Acclaimed novelist Louise Erdrich and U.S. Poet Laureate Joy Harjo to speak at Haskell
photo by: Associated Press file photos
Haskell Indian Nations University will host two prominent Native American writers this year, Haskell interim President Daniel Wildcat said Monday.
Novelist Louise Erdrich and National Poet Laureate Joy Harjo will appear in separate events this calendar year, one in March and the other in the fall.
“An Evening with Louise Erdrich” will take place March 11 in the Haskell Auditorium from 7 to 8:30 p.m. This event is co-sponsored by the Raven Book Store and Lawrence Public Library.
Erdrich will discuss her latest novel, “The Night Watchman,” which is based on the life of Erdrich’s grandfather, who worked as a night watchman at a factory and carried the fight against Native dispossession from North Dakota to Washington, D.C.
Erdrich is the author of 15 novels, one of which, “The Round House,” won the National Book Award for Fiction. That novel is this year’s Read Across Lawrence adult book. Read Across Lawrence is a library program that encourages members of the community to read the same book and explore its themes through public discussions and interactive programming. A thousand free copies of “The Round House” will be distributed during the book giveaway on March 28.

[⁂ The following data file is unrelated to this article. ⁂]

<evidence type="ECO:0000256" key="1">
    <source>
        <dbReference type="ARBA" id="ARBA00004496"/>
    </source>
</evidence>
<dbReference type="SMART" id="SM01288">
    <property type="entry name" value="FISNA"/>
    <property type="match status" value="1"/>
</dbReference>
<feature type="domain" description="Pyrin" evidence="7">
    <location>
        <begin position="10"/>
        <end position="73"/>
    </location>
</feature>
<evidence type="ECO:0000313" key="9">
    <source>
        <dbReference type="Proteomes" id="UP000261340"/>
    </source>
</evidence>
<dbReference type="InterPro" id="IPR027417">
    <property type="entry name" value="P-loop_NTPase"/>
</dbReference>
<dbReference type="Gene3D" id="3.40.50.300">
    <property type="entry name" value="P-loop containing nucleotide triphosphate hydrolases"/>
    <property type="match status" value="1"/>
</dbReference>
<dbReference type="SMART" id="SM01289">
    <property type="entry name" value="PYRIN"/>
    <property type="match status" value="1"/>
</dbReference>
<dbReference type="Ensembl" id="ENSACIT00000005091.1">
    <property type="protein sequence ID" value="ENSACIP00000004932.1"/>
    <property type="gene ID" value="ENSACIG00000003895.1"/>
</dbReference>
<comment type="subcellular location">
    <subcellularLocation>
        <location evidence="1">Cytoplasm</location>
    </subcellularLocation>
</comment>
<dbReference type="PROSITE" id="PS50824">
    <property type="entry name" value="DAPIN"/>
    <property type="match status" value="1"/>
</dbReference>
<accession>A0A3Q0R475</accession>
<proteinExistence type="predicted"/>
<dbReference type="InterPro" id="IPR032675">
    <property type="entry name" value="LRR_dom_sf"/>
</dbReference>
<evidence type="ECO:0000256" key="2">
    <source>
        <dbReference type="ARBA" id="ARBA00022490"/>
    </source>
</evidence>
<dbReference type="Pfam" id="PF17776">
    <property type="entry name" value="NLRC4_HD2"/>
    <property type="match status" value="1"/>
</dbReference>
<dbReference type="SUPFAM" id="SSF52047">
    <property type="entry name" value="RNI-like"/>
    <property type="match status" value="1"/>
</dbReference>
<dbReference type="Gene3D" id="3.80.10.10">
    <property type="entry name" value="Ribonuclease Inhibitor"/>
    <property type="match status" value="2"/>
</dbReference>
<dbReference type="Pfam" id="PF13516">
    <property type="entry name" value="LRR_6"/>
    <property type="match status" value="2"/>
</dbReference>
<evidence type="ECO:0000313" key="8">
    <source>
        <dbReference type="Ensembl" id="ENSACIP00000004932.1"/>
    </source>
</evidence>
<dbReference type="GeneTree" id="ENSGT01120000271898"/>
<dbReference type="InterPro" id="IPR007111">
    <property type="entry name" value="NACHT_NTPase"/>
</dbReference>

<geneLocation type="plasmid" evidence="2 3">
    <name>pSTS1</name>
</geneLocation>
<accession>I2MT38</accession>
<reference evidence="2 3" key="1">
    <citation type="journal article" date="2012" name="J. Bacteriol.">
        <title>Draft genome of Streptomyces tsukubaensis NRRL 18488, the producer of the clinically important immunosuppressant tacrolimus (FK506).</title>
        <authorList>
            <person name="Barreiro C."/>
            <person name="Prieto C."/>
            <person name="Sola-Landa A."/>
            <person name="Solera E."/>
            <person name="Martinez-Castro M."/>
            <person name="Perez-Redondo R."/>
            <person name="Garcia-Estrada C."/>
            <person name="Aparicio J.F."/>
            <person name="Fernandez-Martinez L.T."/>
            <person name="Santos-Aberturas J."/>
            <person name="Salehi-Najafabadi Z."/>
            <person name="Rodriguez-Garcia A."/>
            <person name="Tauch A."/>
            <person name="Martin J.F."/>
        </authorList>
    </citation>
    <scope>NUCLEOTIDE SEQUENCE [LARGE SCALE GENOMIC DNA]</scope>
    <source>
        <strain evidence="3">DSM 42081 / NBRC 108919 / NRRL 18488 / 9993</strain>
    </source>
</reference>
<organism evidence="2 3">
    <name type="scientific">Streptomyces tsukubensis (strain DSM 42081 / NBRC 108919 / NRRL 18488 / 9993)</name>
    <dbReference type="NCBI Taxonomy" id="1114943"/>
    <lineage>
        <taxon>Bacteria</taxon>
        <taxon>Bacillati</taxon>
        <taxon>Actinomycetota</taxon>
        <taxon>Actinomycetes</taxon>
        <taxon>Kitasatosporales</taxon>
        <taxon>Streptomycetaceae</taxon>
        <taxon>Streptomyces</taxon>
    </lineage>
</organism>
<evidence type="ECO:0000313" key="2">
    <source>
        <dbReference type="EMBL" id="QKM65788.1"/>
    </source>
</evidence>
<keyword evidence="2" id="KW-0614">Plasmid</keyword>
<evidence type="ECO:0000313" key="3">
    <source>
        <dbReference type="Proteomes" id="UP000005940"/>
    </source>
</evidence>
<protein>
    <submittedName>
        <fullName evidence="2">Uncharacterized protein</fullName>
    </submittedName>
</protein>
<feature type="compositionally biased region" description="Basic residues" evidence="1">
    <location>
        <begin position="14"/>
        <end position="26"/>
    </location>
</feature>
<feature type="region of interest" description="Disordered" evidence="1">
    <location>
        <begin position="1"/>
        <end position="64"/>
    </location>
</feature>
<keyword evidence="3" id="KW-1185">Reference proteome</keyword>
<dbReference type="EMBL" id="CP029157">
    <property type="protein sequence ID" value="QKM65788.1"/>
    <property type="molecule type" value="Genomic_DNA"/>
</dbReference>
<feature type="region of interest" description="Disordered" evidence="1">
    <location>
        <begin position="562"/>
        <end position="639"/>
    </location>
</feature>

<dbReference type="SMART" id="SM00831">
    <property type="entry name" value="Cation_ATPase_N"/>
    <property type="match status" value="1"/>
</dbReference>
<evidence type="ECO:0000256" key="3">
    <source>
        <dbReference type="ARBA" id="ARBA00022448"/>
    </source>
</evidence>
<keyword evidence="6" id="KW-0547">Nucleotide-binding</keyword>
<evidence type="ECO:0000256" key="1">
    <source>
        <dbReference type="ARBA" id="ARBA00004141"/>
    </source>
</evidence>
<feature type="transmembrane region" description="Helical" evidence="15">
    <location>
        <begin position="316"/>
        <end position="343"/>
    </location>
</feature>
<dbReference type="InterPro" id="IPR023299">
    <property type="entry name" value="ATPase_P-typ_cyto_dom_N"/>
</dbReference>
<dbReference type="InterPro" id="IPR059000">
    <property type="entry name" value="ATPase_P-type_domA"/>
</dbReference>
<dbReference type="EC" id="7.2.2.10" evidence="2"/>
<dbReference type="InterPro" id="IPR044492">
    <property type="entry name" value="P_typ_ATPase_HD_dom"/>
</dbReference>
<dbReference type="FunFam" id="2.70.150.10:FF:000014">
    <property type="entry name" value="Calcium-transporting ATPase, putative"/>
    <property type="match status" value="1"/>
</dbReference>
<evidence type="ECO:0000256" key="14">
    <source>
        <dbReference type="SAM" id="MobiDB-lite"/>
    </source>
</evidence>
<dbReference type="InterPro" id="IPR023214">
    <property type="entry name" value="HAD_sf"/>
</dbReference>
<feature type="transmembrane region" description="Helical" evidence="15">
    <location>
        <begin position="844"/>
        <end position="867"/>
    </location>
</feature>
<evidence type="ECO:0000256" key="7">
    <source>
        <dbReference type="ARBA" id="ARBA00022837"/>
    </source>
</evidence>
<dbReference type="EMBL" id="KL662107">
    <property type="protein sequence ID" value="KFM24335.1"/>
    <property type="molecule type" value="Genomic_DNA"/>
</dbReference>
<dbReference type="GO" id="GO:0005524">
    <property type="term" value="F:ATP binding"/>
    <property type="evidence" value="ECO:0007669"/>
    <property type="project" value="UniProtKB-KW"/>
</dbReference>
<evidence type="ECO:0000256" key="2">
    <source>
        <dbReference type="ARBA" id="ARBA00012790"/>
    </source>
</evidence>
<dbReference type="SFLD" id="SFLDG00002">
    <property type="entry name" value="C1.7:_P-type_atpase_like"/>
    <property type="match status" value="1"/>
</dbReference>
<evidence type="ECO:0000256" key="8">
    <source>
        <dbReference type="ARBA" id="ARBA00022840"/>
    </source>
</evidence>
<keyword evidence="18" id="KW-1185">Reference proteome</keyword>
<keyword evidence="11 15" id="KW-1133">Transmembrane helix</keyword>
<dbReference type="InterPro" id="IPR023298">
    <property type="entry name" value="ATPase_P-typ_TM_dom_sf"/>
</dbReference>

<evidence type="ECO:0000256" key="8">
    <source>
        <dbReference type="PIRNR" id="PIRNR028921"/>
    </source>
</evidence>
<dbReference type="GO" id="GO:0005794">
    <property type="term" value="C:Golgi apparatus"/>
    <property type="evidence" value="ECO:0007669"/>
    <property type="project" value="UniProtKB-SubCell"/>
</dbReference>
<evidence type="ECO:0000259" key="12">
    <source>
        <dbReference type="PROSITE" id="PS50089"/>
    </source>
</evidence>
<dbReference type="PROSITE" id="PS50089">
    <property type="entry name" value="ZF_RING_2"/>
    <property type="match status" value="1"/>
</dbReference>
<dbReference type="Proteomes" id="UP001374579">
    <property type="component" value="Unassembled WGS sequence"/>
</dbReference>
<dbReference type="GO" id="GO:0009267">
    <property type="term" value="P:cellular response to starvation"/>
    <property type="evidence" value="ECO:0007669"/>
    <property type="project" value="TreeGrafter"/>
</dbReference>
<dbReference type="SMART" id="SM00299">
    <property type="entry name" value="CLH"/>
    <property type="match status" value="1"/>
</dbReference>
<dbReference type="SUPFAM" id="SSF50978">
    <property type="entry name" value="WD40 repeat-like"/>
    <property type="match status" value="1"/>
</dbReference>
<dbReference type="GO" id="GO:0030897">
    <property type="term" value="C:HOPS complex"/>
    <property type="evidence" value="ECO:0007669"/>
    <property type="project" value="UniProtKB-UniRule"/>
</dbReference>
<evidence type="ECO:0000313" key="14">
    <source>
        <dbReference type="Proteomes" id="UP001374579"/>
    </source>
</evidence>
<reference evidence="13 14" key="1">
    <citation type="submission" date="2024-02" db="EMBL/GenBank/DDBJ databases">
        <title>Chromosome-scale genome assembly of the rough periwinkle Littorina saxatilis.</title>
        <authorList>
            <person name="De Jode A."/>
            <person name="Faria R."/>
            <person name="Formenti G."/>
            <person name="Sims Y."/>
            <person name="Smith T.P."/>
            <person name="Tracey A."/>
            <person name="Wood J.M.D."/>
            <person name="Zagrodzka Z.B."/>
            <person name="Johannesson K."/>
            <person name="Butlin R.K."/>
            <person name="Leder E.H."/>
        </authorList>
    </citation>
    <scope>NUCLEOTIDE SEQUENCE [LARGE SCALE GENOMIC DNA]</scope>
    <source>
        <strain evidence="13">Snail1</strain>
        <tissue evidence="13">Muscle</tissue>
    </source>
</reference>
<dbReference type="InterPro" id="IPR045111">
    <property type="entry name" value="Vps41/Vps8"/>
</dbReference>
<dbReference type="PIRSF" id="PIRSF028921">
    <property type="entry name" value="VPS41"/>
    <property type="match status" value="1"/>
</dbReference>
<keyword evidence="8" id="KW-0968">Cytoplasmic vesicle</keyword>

Wildcat said Erdrich was “one of the leading talents we have among indigenous women writers in North America and one of the most prolific.”
She is a member of the Turtle Mountain Band of Chippewa Indians.
Wildcat said what distinguishes Erdrich’s writing is how well she knows her people and that her novels are adept at connecting life on the reservation with urban life.
Her lecture will be free and open to the public. Wildcat said the capacity of Haskell Auditorium, located on East Indian Avenue, would be about 400 people for this event.
National Poet Laureate Joy Harjo will be speaking at Haskell in the fall. Wildcat did not provide a specific date for the event.
Harjo, a member of the Muscogee (Creek) Nation, is the 23rd poet laureate of the United States and the first Native American poet laureate. She is the author of nine books of poetry.
Her work incorporates indigenous myths, symbols and values, and her themes include social justice, feminism, remembrance and transcendence.
Wildcat said Harjo’s appearance would be a “real big deal for our campus.”
He expects that by the time of the event the auditorium will be able to hold 550 people. (Haskell is currently renovating the balcony seating section in its auditorium.) This will be a ticketed event. More information related to the event will be released in the future, Wildcat said.